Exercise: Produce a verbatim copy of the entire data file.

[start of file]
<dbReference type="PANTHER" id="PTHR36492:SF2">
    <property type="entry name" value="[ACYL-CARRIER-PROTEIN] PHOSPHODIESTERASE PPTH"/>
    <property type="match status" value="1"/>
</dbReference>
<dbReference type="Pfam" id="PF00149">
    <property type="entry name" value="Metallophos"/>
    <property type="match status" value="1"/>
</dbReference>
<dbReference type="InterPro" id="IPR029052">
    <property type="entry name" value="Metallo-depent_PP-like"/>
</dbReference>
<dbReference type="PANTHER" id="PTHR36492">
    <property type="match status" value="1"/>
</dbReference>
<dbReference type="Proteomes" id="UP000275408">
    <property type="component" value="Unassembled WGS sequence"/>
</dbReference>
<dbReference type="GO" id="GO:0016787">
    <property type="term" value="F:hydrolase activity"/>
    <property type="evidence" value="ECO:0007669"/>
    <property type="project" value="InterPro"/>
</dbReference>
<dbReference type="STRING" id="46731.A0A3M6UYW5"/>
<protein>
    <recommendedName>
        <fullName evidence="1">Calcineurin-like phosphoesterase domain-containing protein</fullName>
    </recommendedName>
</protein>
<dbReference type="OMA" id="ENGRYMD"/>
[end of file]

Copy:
<dbReference type="PANTHER" id="PTHR36492:SF2">
    <property type="entry name" value="[ACYL-CARRIER-PROTEIN] PHOSPHODIESTERASE PPTH"/>
    <property type="match status" value="1"/>
</dbReference>
<dbReference type="Pfam" id="PF00149">
    <property type="entry name" value="Metallophos"/>
    <property type="match status" value="1"/>
</dbReference>
<dbReference type="InterPro" id="IPR029052">
    <property type="entry name" value="Metallo-depent_PP-like"/>
</dbReference>
<dbReference type="PANTHER" id="PTHR36492">
    <property type="match status" value="1"/>
</dbReference>
<dbReference type="Proteomes" id="UP000275408">
    <property type="component" value="Unassembled WGS sequence"/>
</dbReference>
<dbReference type="GO" id="GO:0016787">
    <property type="term" value="F:hydrolase activity"/>
    <property type="evidence" value="ECO:0007669"/>
    <property type="project" value="InterPro"/>
</dbReference>
<dbReference type="STRING" id="46731.A0A3M6UYW5"/>
<protein>
    <recommendedName>
        <fullName evidence="1">Calcineurin-like phosphoesterase domain-containing protein</fullName>
    </recommendedName>
</protein>
<dbReference type="OMA" id="ENGRYMD"/>